Gamescom '11: Hands-on with Squids for iPhone, iPad, and Android

A turn-based, Angry Birds, Worms, Final Fantasy game? Sounds fishy

Gamescom '11: Hands-on with Squids for iPhone, iPad, and Android
| Squids

The Game Bakers’s debut iOS title has been a long time in the oven. Having spent over ten years at Ubisoft, working on franchises such as Ghost Recon and Rainbow Six, this small five-man team has split away to form its own independent games studio.

The first title to come out of this extended gestation period is the rather eye-catching Squids – a title that mixes the approachable controls of something like Angry Birds with the more in-depth gameplay of Final Fantasy Tactics.

Let me explain.

This is your first and only warning

Gameplay is split into turns, with each of your crack team of four squid able to move a certain amount before their energy runs out. The sides of the maps are often sheer drops-o’-doom, so any mis-step means goodbye to either your troops or the enemy’s.

Rather than use squares to move your men/fish, Squids relies on you pulling back your chosen character and pinging him across the playing area, knocking into enemies and damaging them on impact.

The harder you pull back, the more movement points you use, while different characters have different ranges (yes, the big fat heavy one doesn’t travel very far – good guess).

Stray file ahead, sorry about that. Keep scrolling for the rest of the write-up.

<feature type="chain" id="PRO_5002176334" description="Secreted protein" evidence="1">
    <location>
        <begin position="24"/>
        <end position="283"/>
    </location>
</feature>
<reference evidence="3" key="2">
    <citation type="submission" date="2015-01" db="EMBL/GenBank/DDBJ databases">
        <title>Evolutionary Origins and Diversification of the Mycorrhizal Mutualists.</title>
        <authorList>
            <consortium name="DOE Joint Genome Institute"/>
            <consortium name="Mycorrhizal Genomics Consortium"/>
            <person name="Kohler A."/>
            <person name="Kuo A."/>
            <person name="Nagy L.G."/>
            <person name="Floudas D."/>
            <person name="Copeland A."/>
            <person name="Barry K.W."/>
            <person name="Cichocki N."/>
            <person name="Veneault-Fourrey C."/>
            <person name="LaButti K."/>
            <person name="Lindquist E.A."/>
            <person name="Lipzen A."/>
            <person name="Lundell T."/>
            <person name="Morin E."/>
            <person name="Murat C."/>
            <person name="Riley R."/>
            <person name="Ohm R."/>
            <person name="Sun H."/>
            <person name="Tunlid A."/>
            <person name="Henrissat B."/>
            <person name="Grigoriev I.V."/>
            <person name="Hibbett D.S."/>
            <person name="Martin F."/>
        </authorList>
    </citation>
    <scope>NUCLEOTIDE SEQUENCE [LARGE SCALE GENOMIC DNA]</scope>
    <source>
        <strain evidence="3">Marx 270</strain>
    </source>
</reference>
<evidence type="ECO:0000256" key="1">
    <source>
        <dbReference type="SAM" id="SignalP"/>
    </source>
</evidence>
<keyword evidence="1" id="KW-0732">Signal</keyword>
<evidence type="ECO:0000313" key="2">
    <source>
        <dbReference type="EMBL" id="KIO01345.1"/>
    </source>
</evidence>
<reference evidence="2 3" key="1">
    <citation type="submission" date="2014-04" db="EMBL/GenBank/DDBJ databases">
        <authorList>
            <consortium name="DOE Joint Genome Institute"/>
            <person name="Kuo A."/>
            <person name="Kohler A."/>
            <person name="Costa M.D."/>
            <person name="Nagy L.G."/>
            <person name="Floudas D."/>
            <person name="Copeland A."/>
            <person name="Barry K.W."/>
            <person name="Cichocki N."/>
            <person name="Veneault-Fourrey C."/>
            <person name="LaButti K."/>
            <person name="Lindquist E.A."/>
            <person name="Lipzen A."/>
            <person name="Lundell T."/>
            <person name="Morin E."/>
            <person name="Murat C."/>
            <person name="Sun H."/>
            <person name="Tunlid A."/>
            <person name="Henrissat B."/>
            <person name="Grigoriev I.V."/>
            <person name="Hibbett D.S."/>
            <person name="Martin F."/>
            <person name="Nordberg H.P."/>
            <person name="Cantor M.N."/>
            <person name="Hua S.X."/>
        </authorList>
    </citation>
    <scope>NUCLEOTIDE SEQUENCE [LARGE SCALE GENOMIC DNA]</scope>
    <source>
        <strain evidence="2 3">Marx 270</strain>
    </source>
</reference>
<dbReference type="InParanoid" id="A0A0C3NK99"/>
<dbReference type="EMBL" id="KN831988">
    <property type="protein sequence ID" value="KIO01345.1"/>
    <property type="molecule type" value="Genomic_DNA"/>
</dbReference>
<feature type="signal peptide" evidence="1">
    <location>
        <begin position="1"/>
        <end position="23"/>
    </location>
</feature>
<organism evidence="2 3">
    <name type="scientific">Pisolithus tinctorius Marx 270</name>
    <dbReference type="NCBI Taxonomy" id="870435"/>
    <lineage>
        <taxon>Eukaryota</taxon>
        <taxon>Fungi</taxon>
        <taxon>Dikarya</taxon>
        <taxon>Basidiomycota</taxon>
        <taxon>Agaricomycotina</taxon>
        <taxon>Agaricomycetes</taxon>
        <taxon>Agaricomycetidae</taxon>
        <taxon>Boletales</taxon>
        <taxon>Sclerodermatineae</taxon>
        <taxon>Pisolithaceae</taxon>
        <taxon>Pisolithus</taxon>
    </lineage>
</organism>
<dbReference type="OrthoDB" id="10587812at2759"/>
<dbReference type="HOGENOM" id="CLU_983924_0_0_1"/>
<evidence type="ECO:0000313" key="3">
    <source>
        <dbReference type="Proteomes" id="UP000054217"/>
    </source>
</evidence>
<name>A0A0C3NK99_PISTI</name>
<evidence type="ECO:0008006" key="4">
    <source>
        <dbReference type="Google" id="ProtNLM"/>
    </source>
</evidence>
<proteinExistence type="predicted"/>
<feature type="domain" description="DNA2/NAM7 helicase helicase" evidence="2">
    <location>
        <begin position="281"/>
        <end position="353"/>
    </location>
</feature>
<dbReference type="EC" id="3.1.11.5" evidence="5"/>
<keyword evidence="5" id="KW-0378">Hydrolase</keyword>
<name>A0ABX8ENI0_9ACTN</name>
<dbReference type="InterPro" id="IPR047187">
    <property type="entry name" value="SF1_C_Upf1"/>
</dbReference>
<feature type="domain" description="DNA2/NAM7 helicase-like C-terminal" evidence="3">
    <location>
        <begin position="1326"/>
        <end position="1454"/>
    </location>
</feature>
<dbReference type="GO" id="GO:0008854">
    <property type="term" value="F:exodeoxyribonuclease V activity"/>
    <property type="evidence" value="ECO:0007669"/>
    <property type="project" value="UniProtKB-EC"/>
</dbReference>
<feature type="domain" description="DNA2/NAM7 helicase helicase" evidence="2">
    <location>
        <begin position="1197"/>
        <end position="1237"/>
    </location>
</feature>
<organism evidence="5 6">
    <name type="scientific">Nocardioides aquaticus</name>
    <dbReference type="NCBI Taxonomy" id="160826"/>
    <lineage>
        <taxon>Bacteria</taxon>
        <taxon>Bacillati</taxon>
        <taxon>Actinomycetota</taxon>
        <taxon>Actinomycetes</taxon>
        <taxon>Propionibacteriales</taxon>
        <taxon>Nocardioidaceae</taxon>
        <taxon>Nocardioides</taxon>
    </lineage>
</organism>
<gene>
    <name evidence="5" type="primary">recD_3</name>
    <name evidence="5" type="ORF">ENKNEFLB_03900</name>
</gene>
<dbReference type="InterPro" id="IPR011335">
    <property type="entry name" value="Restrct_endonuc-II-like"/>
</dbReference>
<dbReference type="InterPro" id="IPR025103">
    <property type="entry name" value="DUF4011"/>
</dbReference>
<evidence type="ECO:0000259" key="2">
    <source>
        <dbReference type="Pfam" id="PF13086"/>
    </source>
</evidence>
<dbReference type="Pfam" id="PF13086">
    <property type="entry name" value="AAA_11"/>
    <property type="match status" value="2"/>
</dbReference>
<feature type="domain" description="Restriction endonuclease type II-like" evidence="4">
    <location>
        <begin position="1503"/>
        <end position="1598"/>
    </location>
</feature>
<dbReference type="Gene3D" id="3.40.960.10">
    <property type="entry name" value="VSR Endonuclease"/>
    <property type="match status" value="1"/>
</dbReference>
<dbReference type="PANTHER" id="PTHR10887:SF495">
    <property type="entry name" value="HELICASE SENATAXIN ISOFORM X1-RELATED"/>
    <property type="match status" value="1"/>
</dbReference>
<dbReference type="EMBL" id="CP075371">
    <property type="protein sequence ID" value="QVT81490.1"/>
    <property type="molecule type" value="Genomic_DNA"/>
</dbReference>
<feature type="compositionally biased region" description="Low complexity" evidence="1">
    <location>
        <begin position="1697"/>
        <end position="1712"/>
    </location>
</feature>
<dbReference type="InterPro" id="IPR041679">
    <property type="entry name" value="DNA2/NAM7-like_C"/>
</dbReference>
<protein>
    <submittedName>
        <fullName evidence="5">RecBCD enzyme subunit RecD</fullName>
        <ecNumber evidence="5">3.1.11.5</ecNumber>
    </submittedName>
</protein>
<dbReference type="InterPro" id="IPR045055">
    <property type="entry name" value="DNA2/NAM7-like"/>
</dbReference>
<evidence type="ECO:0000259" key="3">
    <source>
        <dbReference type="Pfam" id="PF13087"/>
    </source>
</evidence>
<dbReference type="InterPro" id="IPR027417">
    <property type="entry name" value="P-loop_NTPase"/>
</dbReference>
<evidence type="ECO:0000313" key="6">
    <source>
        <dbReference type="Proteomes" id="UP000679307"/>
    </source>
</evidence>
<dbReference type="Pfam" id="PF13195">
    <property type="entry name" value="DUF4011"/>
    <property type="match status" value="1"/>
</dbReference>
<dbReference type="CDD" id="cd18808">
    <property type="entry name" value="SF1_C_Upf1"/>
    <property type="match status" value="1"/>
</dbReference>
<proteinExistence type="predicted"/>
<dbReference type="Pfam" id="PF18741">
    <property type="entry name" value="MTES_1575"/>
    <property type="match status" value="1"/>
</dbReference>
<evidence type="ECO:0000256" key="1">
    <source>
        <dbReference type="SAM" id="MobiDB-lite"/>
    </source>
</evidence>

Having said that, the big heavy one may have a unique ability, such as slamming an area, that could come in handy in battle.

He's quite handy, actually

The four that make up your team can be customised in looks as well as stats, with levels gained by winning pearls from the black, magic ooze-infected undersea enemies.

There will be at least twice as many characters to choose from as you start with at launch, with yet more planned down the line in updates.

The game runs fast and feels almost frantic, thanks in no small part to some ingenious level design that throws your units (and your enemy’s) into the fray quickly via water chutes and other short-cuts.

Once there, clever use of environmental obstacles such as urchins and those aforementioned unprotected drops off the side of the map can swing a battle back in your favour in the blink of an eye.

Squids is an unusual game, blending several apparently incompatible genres together. But somehow it seems to work.

It’ll certainly be one to watch out for when it launches on iPhone in October, with iPad and Android versions expected to follow shortly after.